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Saturday was a short day trip back to our honey hole that seems to be teaming with javelina. We arrived before first light and spent the morning glassing sunny slopes with Austin’s dad without any luck. We were back at it in the afternoon and a large herd of pigs were spotted on an upper hillside. With light fleeting quickly, gear was securred and we hoofed it to where we thought the pigs were going to be. The herd was moving much quicker than the hunters and we found ourselves slightly out of position. In the end, Austin was able to connect with a good size male javelina and as darkness fell, we headed towards the truck after a successful hunt. I still have Saturday and Sunday next weekend to try and put something together. Part 3 still to come…

Arizona Sunrise

Arizona Javelina Hunt…

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I was lucky enough to draw a javalina tag this fall and found myself in beautiful northern Arizona sharing a camp with my good friend Austin and a couple of old-timers who could fill an encyclopedia with their stories of hunting and fishing. Last year was my first year out after javelina and, although I spotted them several times, I was unsuccessful in bagging a “pig.” Friday morning found us stuffing gear in Austin’s trailer and rumbling up north, stopping for our last taste of real food at a small Mexican place, and coming to a halt in a shady little spot by one of Arizona’s beautiful gurgling creeks. By 3:30 we were setting up tripods on a small knoll and glassing on of the bigger hillsides near our camp. As is generally the case, Austin spotted a fairly large herd of 15-20 javelina. We made a plan and the stalk was on. Within a half hour I was 20 yards from several of the herd. Luck was not on my side and I was unable to connect with the fat rodents and my commotion sent them scurrying towards my hunting partner. He was also unlucky and darkness found us a few arrows short and javelina-less. The rest of the weekend rolled quickly by with mornings, generally the best time to spot javelina, empty. We got into one more herd later on Saturday, but again could not connect on anything. Hunting camp was a highlight. Big campfires, good food, and plenty of laughs will not soon be forgotten. We still have several weekends left to get back and put some miles on our boots, but are a little less optimistic with the passing of opening weekend. More to come next weekend and I will try to remember to bring the camera…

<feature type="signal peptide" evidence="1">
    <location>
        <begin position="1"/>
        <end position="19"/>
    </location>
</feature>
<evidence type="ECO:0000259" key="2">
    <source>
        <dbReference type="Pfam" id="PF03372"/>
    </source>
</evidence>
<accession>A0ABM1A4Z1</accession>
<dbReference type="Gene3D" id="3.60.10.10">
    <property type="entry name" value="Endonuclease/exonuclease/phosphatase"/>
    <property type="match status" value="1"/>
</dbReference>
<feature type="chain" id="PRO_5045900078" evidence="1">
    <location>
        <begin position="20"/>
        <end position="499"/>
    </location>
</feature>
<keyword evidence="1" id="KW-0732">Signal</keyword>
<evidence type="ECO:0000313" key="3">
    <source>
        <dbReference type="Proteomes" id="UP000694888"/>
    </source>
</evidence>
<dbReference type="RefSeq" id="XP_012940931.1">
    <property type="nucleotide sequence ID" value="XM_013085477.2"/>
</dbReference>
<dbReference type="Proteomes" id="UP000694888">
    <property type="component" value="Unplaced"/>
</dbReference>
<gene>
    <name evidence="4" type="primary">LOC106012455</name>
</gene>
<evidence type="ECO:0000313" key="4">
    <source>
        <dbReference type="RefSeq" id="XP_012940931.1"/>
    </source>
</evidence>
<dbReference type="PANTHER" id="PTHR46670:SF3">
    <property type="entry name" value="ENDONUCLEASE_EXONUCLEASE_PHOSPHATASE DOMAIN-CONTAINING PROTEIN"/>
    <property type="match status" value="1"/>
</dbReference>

Glassing

Elk Hair Caddis…

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Elk Hair Caddis

This has become a nightly routine to sit down and tie several flies after dinner. It is quite enjoyable seeing these flies come to life. Even though they may not be perfect or even border-line good, I have never been more excited to go fish and see how they perform. At this rate, It will be well after Christmas before I return to Arizona and put these flies to water and the anticipation is already killing me…

Update from 2011: As I was looking back over some of my old posts, I was extremely embarrassed over some of these earlier flies. I debated taking down the pictures, but I decided not to. I am not a great fly tier now, but I’m not this bad anymore…

Griffiths Gnat…

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After tying several wooly buggers, it was time to move on and start trying some dry flies. Several suggestions came down and I decided to keep it simple. The Griffiths Gnat is a extremely basic dry fly that is tied similarly to the wooly bugger. Sitting down today, I tied up 4 and by the fourth (bottom left) I felt like I actually knew what I was doing. If you look at the picture, you can see the hackle getting smaller and smaller as I realized I needed to use the smaller feathers. I enjoyed myself immensely and am looking forward to tying again soon and maybe using some of the elk hair.

Griffith’s Gnat